Mammals in Usangu: Miscellaneous Notes from Utengule, 1980-81
like the northern end of Utengule, was comprised of the scattered homesteadstypical of other cattle-keeping communities to the north. Unlike Utengule, thevillage also had a substantial population of Sukuma immigrants, despised bymany local Sangu and their chief.I was told (on 1/10/81) that game was still being hunted at Luhanga – as wellas further to the north at Ukwaheri – at the end of the dry season (implyingthat it had been hunted much earlier in the dry season as well).Understandably, the residents of Utengule who went hunting did not advertisethe fact. On 30/12/80 one man showed me a shotgun cartridge which he had bought illegally in Utengule, and indicated that he would like two more: hewanted to shoot game in the plains (
mbugani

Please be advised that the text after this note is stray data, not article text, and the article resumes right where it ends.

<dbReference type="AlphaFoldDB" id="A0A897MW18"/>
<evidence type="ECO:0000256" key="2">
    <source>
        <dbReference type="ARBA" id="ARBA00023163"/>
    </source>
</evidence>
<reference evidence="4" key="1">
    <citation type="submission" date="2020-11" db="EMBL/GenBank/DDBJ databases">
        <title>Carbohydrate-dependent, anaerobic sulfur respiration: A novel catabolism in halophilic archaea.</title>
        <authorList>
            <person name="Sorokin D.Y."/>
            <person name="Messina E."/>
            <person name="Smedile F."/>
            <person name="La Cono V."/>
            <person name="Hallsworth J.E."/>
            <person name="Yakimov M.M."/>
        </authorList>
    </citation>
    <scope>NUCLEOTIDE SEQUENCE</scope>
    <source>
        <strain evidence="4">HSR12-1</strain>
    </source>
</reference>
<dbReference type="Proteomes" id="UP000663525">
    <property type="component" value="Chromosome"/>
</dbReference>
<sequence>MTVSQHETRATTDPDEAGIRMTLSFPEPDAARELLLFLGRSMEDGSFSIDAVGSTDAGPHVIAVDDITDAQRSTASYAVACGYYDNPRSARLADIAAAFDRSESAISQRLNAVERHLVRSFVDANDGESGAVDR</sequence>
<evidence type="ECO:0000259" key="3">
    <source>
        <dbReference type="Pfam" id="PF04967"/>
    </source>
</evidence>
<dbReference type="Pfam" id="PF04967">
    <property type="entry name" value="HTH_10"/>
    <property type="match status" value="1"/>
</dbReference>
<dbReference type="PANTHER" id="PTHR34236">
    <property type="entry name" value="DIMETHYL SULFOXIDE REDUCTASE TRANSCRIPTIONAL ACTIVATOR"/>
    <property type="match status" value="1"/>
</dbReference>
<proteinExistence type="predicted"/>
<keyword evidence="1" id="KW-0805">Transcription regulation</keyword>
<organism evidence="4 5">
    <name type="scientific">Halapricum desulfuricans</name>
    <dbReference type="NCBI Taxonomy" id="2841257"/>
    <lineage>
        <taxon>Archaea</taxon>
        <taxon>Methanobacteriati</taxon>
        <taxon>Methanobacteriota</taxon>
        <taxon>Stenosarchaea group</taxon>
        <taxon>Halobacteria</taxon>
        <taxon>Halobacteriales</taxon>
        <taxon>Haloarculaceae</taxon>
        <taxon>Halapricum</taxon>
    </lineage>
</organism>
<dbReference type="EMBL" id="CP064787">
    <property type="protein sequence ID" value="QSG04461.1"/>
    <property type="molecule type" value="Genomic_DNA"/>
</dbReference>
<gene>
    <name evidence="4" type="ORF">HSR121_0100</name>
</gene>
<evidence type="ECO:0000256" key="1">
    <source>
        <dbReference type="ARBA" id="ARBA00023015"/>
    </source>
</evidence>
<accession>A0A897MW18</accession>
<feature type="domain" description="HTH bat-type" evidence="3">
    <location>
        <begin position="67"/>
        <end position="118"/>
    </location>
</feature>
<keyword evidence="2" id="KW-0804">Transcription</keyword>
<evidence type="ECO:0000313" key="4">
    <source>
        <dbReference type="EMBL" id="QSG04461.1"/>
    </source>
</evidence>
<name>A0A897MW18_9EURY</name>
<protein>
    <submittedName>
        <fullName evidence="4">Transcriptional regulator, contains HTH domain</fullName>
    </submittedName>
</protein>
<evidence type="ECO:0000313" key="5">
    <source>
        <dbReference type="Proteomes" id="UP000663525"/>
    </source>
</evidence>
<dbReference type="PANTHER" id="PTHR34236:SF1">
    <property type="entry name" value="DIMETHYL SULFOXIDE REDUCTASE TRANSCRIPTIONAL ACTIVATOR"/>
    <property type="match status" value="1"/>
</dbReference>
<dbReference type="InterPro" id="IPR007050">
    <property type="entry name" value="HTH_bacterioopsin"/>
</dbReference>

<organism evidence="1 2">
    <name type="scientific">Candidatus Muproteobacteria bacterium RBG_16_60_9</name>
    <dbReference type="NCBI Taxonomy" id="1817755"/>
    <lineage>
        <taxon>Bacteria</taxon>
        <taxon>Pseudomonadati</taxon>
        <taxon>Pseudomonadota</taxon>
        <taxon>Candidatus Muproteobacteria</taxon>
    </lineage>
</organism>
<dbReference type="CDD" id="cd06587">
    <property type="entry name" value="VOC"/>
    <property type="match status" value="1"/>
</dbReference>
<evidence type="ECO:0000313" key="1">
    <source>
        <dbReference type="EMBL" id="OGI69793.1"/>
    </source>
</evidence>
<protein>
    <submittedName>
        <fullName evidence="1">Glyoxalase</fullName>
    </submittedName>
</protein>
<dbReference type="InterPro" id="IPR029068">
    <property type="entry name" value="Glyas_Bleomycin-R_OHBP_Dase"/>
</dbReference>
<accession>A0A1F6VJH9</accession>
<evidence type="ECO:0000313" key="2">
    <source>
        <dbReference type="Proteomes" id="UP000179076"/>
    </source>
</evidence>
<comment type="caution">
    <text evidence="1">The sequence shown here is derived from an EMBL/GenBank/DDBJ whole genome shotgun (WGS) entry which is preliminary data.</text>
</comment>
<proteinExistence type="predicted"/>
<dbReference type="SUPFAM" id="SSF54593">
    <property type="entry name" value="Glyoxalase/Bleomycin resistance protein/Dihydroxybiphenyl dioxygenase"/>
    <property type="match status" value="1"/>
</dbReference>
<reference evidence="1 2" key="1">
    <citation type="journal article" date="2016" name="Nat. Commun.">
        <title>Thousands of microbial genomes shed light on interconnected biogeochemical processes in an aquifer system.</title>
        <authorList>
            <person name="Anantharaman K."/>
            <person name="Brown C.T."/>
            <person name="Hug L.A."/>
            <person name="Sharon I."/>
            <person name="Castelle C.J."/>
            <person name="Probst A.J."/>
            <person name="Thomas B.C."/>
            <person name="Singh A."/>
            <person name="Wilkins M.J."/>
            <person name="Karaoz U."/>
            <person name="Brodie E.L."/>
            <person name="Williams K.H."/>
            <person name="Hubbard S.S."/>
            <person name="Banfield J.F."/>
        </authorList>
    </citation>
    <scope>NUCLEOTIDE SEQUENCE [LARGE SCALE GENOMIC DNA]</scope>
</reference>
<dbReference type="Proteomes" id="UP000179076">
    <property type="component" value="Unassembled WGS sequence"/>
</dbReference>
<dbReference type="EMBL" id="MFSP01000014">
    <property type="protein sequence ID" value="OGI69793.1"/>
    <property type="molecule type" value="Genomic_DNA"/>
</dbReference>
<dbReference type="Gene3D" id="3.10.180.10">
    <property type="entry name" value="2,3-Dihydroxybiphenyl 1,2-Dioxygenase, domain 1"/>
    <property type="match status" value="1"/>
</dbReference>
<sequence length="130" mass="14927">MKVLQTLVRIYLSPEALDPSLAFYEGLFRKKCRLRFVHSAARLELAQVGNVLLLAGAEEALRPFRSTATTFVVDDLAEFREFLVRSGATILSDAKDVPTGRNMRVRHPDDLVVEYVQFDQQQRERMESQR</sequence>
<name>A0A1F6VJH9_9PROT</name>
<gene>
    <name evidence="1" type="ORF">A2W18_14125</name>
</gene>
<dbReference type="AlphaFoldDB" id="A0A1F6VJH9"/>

) and bring back meat for the NewYear. Although game meat was not a regular item in the Utengule diet (all theinstances in which I ate it are recorded below), I assume that he was not theonly small-scale poacher living in Utengule. I was told (on 18/11/81) thatsome local knew how to make gunpowder. The Sangu chief was the only person I knew in the village with licensed firearms: two rifles and a shotgunwhose licenses were renewed annually.Poaching by the Baluchis living at the south end of Utengule, as well as fromelsewhere in Usangu, was evidently a more organised affair: they, like theoccasional groups of European hunters who passed through Utengule (I notedone group in mid-July, 1981), had motor vehicles at their disposal, as well asthe means to buy the licenses which legitimised at least some of their hunting.I was told that the Baluchis poached around Msangaji, where they had also cutdown many of the best trees and were helping to cut a road further north sothat they could get at more. On 12/11/81 I noted the passage of a vehicle fullof Baluchis through Utengule, on their way to hunt game to provide for awedding in Rujewa. There were many other comings and goings, often atnight, which I did not make particular note of, though I was aware that thesewere connected to illegal utilisation of one kind or another. I was told (on4/4/81) that in 1977 a Game Officer (or Assistant) from Madibira had beenkilled by poachers, and that related problems had also occurred at Msangaji.As noted above, it was generally agreed that game was abundant to the northand north-east of Utengule, and one informant said to me (on 22/6/81) thatevery kind of game animal was to be seen on the road to Unyamande. I wastold (on 12/11/81) that animals used to ‘offer themselves as food’ when partiesmade the dry season trek from Utengule to Ilamba (also called Utengule onmaps) by the outflow into the Great Ruaha to offer on the graves located there,though this statement was probably also coloured by its ritual context. It isevident, however, that there were also significant numbers of large mammalsto the south-east of Utengule, including giraffes (see below). There were onlyscattered settlements on the path towards the River Ihahi: Mpolo, Mbalino – named after what had once been a notable forest (shown on old maps), said tohave harboured dangerous animals – and Madungulu. Near to Madunguluthere was said to be a ‘lake’ which many wild animals continued to perish in.Beyond the River Ihahi, the River Shinyagadala was said to contain crocodilesduring the rains. Beyond that was the River Shimbashimba, originally achannel dug to partially divert and lower the level of the Ruaha so that3